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Diana Taurasi and Alana Beard will be there. So will "Rocky Top" and "Hook 'em, horns!" The women's Final Four will feature two of the game's top stars, a ton of tradition and plenty of orange.

Taurasi will lead defending champion Connecticut against Texas in one semifinal at the Georgia Dome in Atlanta on Sunday. Duke, which looks to Beard for leadership at both ends of the floor, faces six-time champion Tennessee.

If this group looks familiar, well, it should. Connecticut, Tennessee and Duke reached last year's Final Four. Texas is bringing the burnt orange to the sport's showcase event for the first time since 1987, the year after the Longhorns won the national championship.

Texas coach Jody Conradt has 817 victories, second only to Tennessee's Pat Summitt, who has 820.

Connecticut (35-1) made it the national semifinals for the fourth straight year despite losing four starters from last season's unbeaten team. Coach Geno Auriemma has no seniors and his new starters include two freshmen. A third freshman plays major minutes.

"I don't think people really understand what we went through and what Coach has gone through with us," forward Jessica Moore said. "For us to be here is just amazing, and it's like a sense of relief, a real blessing for me. I just feel so proud to be a part of our team."

Tennessee's orange-clad faithful will follow the Lady Vols (32-4) to their 14th Final Four and clap with gusto every time the band strikes up "Rocky Top."

This is the last chance for Kara Lawson and the other Tennessee seniors to win a title. The Lady Vols lost to UConn in the semifinals last year and haven't won a title since 1998.

"This is a confident group. We believe in each other," Lawson said. "We want to go a couple of steps further this year."

Duke (35-1), which has lost only to Connecticut, is in the Final Four for the third time in five years. The Blue Devils are the only team in the field without a national championship, but they've won 15 straight games and have been playing outstanding defense.

Texas (29-5), winner its last 17 games, was the No. 2 seed in the West Regional. The other semifinalists were seeded No. 1.

The Longhorns' men's team also reached the Final Four.

The matchups:

Duke vs. Tennessee

Duke's 76-55 victory over Tennessee on Nov. 24 was so long ago that it's hard to draw any conclusions from it. But Summitt hasn't forgotten it. Nor has she forgotten her team's 63-62 overtime loss at Connecticut on Jan. 4.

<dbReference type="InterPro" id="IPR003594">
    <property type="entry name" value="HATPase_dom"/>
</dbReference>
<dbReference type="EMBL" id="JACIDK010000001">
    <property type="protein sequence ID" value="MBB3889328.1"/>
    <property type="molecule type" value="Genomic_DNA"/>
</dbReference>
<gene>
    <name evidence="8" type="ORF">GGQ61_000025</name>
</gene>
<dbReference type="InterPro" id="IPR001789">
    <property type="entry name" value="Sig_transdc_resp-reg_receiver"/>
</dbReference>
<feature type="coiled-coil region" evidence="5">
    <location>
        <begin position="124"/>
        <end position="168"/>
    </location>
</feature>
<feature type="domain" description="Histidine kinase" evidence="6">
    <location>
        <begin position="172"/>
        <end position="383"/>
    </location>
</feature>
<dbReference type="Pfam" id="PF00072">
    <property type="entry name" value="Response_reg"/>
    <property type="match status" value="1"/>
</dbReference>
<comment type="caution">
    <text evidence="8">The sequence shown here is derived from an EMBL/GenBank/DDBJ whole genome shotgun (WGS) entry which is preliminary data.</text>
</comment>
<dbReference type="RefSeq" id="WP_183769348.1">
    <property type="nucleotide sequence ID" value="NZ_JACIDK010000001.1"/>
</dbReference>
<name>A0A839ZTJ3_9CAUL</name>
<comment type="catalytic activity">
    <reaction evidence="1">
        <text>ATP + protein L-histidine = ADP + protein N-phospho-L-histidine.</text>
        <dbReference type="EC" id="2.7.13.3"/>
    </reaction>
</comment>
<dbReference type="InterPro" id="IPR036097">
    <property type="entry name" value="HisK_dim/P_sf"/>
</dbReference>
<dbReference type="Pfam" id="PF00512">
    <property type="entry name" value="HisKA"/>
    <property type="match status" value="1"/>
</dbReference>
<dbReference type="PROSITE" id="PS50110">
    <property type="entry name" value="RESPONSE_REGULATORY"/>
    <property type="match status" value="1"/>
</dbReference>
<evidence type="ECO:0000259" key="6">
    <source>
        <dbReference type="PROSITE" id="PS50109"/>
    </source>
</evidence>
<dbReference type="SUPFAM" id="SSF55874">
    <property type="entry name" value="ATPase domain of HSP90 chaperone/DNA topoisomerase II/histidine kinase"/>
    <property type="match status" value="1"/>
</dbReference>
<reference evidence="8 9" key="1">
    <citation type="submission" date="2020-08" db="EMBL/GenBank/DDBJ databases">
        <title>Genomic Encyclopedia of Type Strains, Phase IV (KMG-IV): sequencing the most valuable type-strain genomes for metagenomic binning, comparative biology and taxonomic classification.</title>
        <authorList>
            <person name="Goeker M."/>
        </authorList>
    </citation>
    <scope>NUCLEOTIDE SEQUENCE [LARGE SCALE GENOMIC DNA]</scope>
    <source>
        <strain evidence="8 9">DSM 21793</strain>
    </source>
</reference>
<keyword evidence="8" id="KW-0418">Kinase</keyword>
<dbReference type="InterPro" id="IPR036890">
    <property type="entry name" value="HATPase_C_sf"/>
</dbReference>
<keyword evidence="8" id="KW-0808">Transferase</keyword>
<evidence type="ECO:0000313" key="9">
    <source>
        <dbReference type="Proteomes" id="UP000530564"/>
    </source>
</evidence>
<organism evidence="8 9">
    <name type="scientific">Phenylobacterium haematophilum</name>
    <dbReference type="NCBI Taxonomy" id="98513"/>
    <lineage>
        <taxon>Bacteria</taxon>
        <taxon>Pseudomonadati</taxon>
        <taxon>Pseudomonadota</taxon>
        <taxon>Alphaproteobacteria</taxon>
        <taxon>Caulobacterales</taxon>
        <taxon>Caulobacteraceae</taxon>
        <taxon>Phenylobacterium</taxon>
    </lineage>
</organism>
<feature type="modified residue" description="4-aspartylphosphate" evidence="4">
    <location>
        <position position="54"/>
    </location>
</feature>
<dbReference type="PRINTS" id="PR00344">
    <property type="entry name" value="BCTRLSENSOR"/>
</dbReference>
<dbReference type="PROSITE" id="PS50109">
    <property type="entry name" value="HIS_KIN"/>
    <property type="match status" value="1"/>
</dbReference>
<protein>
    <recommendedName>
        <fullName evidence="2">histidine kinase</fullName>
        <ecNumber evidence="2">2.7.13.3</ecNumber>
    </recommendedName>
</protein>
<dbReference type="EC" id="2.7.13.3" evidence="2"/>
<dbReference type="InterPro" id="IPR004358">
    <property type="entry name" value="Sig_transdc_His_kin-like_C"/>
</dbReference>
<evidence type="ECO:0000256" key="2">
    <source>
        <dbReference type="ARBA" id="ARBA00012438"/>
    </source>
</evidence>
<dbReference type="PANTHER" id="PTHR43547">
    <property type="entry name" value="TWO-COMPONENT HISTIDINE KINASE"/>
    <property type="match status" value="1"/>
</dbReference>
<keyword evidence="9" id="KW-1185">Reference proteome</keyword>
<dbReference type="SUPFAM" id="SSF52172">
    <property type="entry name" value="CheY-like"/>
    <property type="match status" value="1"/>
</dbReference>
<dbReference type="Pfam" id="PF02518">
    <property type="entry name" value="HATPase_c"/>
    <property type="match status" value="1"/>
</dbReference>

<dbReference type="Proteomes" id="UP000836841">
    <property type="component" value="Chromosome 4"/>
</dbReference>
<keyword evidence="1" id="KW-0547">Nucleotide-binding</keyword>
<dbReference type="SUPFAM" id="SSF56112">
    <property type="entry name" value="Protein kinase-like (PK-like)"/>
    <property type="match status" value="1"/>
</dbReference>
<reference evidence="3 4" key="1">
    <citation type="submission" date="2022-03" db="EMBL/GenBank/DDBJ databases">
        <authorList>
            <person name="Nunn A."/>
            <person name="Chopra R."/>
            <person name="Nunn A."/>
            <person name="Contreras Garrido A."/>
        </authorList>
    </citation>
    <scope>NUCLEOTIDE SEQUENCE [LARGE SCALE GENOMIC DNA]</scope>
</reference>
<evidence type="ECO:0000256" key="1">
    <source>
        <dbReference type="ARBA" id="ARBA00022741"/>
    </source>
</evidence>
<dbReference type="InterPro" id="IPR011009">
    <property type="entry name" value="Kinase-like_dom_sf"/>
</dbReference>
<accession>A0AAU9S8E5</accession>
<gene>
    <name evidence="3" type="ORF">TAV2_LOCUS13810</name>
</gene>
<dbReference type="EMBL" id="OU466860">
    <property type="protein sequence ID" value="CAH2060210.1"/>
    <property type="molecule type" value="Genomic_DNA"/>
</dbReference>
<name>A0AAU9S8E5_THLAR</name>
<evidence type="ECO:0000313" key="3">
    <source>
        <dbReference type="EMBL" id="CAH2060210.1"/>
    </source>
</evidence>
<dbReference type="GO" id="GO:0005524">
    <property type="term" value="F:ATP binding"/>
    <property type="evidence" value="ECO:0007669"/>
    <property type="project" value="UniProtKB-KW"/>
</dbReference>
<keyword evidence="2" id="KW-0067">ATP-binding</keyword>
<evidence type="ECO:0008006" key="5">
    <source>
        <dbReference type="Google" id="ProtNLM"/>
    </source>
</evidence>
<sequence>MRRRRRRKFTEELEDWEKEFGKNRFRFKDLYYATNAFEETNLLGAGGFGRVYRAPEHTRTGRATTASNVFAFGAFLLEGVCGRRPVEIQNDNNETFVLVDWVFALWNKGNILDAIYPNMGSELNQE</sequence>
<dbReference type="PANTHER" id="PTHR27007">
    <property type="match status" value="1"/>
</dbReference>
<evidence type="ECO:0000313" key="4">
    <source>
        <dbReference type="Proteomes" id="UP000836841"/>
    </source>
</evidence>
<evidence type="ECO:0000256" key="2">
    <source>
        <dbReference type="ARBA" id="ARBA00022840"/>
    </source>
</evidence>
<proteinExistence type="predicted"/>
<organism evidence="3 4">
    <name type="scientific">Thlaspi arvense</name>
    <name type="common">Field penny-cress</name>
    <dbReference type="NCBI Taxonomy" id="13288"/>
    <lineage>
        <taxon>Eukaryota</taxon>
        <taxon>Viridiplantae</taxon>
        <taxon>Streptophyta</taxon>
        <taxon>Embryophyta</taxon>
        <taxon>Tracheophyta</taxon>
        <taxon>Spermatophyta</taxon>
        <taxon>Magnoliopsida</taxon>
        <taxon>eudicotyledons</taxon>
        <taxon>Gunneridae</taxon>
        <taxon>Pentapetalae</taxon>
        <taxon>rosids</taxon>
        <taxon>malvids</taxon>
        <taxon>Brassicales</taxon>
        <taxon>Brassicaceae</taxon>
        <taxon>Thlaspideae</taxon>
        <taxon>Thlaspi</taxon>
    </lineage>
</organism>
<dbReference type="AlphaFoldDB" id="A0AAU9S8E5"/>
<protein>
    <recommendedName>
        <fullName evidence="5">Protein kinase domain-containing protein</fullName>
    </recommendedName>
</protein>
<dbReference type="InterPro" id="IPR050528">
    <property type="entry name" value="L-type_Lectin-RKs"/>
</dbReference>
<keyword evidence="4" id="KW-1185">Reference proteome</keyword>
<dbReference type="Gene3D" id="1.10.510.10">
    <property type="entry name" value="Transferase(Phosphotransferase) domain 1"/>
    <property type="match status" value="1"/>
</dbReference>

"Anytime you get beat along the way, you immediately want to play again," Summitt said. "When we saw the brackets, we saw that we had a great opportunity for revenge. We shouldn't need motivation. (But) we do have something to prove."

Tennessee is deeper than Duke and has the athletes and size to stay with Beard and 6-foot-4 Iciss Tillis, who plays on the perimeter and inside.

The Lady Vols have the consummate leader in Lawson, who has played every game as if it were her last. At 6-2, Gwen Jackson can shoot from the perimeter or post up, and with her deep bench, Summitt can go with a big lineup, a small lineup or a combination.

Beard, a smooth left-hander, is tough to defend because she can drive, pull up for the jumper or hit the fadeaway from in close. She's also Duke's best defender.

So far, Beard has been carrying Duke in the NCAA tournament. To beat Tennessee, she'll need more help from Tillis, Sheana Mosch, Mistie Bass and Michele Matyasovsky.

Connecticut vs. Texas

Connecticut's young players have rallied around Taurasi, the only returning starter. She's averaging 25.8 points in the tournament, prompting Auriemma to compare what she has done to when Larry Bird led Indiana State to the 1979 Final Four.

"That's the last person I can think of that had a cast of characters that nobody will ever remember on the men's side," Auriemma said. "I think D has the same sort of responsibility. She's got to do a little bit of everything every night. It really has been remarkable."

Moore has become a key player after averaging only 3.8 points in last year's NCAA tournament. Freshmen Barbara Turner, Ann Strother and Willnett Crockett all have had big moments - and some sour ones, too. But Taurasi usually has been there to bail them out.

Texas could give the Huskies trouble with its inside duo of Heather Schreiber and Stacy Stephens. The Longhorns also have a heady point guard in Jamie Carey, a good shooter who left Stanford after a series of concussions and was cleared to play at Texas.

The victory that sent Texas to the Final Four, 78-60 over top-seeded LSU, came on Stanford's floor.

"Since I was in the seventh grade, I dreamed of cutting down the nets at Stanford to go to the Final Four," Carey said.

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